The House of the Seven Hawks

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The House of the Seven Hawks (1959) has a potentially interesting premise. There’s an American charter boat skipper with a laid-back approach to the law operating out of a foreign port, which straight away recalls Harry Morgan in Hawks’ To Have and Have Not. There’s a trio of shadowy figures – a fat man, an effete and prissy assistant, and a none too smart bodyguard – plotting on the periphery, so it’s hard not to be reminded of Huston’s The Maltese Falcon. Naturally, we also have a brace of females whose motives and loyalties are difficult to pin down. Such a setup promises much, but the movie itself delivers only sporadically.

John Nordley is scratching out a living on the English coast, hiring out his boat for charter. Despite not having clearance to leave British waters, his latest client – an elderly Dutchman going by the name of Anselme (Gerard Heinz) – promises a fat reward if Nordley will run him as far as the Netherlands. Bearing in mind the money involved, Nordley reckons it’s worth the risk and agrees. Unfortunately, just as the vessel is in sight of its destination, Nordley finds that his passenger has passed away in his cabin. A quick search reveals that Anselme had a kind of crude map overlay taped to his body. Sensing it could be important, Nordley appropriates the document, and his suspicions are borne out when a young woman in a motor launch (Linda Christian) turns up purporting to be the deceased’s daughter. Not finding the document, she quickly takes off, and events move pretty fast at this point. It turns out that the dead man was in reality a member of the Dutch police traveling incognito and the document is sought by those on both sides of the law. As such, Nordley has stumbled into a murky situation where everyone seems to know a whole lot more than he does, yet his cooperation, or at least his apparent knowledge of the whereabouts of the map key, is in great demand. What it all boils down to is a hunt for missing Nazi loot, and Nordley has his hands full trying to stay one step ahead of the police, criminals and duplicitous women.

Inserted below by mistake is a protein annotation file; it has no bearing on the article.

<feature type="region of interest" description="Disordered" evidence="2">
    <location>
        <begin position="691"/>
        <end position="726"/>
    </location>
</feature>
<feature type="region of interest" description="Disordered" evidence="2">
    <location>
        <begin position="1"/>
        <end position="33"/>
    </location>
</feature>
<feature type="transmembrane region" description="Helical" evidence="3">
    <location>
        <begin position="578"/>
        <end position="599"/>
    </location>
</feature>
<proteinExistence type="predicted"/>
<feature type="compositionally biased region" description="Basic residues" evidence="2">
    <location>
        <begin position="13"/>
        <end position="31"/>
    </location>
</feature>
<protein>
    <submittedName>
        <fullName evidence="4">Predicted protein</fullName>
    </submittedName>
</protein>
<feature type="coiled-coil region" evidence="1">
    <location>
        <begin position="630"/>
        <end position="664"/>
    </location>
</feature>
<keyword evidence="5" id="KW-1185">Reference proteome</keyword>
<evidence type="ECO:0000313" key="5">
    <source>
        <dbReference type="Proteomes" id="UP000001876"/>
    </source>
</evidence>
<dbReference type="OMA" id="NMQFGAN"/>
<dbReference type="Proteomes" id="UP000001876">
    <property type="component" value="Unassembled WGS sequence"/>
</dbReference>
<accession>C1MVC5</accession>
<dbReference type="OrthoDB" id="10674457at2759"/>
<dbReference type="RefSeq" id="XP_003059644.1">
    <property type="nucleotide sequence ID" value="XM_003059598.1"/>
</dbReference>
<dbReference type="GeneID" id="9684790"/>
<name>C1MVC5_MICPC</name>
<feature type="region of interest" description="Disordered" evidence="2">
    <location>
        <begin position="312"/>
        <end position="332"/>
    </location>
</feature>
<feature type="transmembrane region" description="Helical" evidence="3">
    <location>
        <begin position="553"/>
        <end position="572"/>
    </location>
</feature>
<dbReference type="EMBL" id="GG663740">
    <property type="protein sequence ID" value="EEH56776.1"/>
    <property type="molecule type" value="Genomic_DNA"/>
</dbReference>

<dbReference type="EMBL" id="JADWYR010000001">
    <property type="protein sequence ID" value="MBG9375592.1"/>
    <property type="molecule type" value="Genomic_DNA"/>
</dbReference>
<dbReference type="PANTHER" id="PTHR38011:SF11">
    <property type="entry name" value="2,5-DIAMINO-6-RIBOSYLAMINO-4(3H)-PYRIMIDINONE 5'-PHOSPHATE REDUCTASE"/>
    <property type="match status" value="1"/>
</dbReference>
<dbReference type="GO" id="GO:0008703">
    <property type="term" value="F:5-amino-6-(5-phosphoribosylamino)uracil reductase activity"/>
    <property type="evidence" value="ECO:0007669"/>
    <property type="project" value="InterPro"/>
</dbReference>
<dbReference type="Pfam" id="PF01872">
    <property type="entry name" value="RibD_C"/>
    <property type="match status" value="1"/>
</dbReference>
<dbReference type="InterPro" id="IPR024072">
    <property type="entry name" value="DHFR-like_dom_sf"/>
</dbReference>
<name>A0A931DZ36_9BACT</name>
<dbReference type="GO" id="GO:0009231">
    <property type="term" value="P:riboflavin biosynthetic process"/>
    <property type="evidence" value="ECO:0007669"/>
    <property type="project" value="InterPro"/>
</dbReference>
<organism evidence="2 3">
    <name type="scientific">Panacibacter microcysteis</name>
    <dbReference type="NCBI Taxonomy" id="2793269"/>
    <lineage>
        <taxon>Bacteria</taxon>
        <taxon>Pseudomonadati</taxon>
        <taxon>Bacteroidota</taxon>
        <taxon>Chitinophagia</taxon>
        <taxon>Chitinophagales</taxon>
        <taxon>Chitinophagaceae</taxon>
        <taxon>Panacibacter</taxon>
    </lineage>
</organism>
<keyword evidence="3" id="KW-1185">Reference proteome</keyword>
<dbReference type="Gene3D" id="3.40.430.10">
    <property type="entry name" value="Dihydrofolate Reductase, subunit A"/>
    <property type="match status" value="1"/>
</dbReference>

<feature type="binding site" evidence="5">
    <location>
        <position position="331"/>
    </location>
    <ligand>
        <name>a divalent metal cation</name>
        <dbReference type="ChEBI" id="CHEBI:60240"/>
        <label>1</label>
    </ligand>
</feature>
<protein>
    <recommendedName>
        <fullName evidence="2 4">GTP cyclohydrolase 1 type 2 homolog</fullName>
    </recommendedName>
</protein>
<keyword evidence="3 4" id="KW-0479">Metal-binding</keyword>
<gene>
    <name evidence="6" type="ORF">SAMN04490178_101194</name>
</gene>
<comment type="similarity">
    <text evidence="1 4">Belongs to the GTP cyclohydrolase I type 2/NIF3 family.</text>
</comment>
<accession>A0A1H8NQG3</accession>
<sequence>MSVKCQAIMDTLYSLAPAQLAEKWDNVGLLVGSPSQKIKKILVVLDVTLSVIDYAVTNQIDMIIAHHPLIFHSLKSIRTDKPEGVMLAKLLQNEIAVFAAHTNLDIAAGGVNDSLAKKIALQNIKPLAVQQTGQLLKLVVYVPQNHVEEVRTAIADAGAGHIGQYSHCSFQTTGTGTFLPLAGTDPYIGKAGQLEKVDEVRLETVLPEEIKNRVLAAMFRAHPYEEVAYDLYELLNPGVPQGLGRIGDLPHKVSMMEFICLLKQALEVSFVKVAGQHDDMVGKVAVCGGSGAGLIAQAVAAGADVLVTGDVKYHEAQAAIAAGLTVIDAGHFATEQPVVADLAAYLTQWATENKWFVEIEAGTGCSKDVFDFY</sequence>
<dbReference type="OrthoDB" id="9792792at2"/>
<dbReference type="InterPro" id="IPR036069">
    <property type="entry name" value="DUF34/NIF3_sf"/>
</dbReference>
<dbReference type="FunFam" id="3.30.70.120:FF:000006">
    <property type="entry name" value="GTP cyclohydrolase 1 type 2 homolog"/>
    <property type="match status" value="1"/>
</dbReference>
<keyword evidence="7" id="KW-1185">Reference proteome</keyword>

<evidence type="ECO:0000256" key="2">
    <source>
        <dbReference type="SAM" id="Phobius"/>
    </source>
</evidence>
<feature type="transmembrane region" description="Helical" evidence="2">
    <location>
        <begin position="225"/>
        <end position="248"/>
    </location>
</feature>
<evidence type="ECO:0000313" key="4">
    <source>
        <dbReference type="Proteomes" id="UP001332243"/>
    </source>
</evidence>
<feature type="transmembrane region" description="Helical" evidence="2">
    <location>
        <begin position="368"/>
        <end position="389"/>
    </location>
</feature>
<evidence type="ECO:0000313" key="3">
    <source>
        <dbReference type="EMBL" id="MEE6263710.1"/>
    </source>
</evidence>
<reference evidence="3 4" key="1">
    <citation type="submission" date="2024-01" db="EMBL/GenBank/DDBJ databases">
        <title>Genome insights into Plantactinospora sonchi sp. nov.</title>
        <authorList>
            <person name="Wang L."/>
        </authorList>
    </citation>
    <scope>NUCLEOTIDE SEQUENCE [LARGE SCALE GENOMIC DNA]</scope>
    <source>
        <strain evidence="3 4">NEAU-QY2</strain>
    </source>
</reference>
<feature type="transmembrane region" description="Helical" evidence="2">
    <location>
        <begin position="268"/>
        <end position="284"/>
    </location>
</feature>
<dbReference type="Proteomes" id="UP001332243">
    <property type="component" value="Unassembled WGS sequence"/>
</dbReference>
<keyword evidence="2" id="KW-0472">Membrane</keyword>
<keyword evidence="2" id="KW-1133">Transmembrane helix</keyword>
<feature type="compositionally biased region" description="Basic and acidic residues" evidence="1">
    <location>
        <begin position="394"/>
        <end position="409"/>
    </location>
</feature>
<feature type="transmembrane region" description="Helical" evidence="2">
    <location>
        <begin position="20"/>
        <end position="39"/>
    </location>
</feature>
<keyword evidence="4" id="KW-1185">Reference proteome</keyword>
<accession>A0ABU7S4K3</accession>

Adapted from a Victor Canning novel, The House of the Seven Hawks flatters to deceive. As I mentioned above, all the ingredients would seem to be in place for an intriguing little thriller. And yet it never really sparks into life. Richard Thorpe’s direction is passable enough, and the location work in the Netherlands is attractive. Still, with the exception of a handful of scenes it all looks a bit nondescript. This kind of tale cries out for some moody or interesting visuals to generate or accentuate the suspense and mystery elements, but that rarely happens. However, a bigger problem is the script. I haven’t read Canning’s novel so I can’t say whether the fault lies with the source material or Jo Eisinger’s adaptation. Either way, the fact remains that the pace fades once the action moves to the Netherlands. The movie runs for around 90 minutes and I think it could have been a better piece if a bit of trimming had been done. There’s too much talk and a lot of it’s pretty dull to boot.

What kept my interest in the movie alive was mainly the presence of Robert Taylor. He’d had a great run in the movies throughout the 50s and had some first-rate work under his belt. His role here as the skipper with a fondness for bending the rules when the price was right seems like a good piece of casting. In truth, he doesn’t disappoint, although the part fails to offer the depth or complexity that played to his strengths as a performer. It’s Taylor’s sardonic and cynical delivery of some pretty banal dialogue that just about keeps the whole thing afloat though. At first, I thought that Linda Christian’s femme fatale was going to provide the movie with a much needed lift, but she’s given far too little to do and disappears far too soon. Which means that there’s more screen time for Nicole Maurey, but her character is a lot less interesting. As it happens, I recently watched Ms Maurey in Robert Hamer’s The Scapegoat, where she was handed a far better role. Eric Pohlmann and David Kossoff played the principal villains, the latter adding a touch of quirky humor, but it has to be said they don’t manage to create the necessary degree of menace; there’s never the feeling that Taylor won’t be able to handle this pair. The other supporting roles of note are filled by Donald Wolfit and Philo Hauser.

The House of the Seven Hawks is a film I’d never seen until I picked up the DVD a while back. It’s available in the US as part of the Warner Archive and as a pressed disc in Italy. I have that Italian release and I have to say it presents the film nicely. The image is 1.78:1 and generally looks fine, without any noticeable print damage and it’s pretty sharp throughout. There’s the option to watch the film in English either with or without Italian subtitles and an Italian dub is also available. Extras consist of the trailer and a gallery. So, how does the movie stack up overall? Personally, I have a soft spot for thrillers of this era and anything with Robert Taylor is always welcome. Having said that, there’s no getting away from the fact that the movie doesn’t represent the best of either. In all honesty, there’s nothing here that hasn’t been done elsewhere, and done better.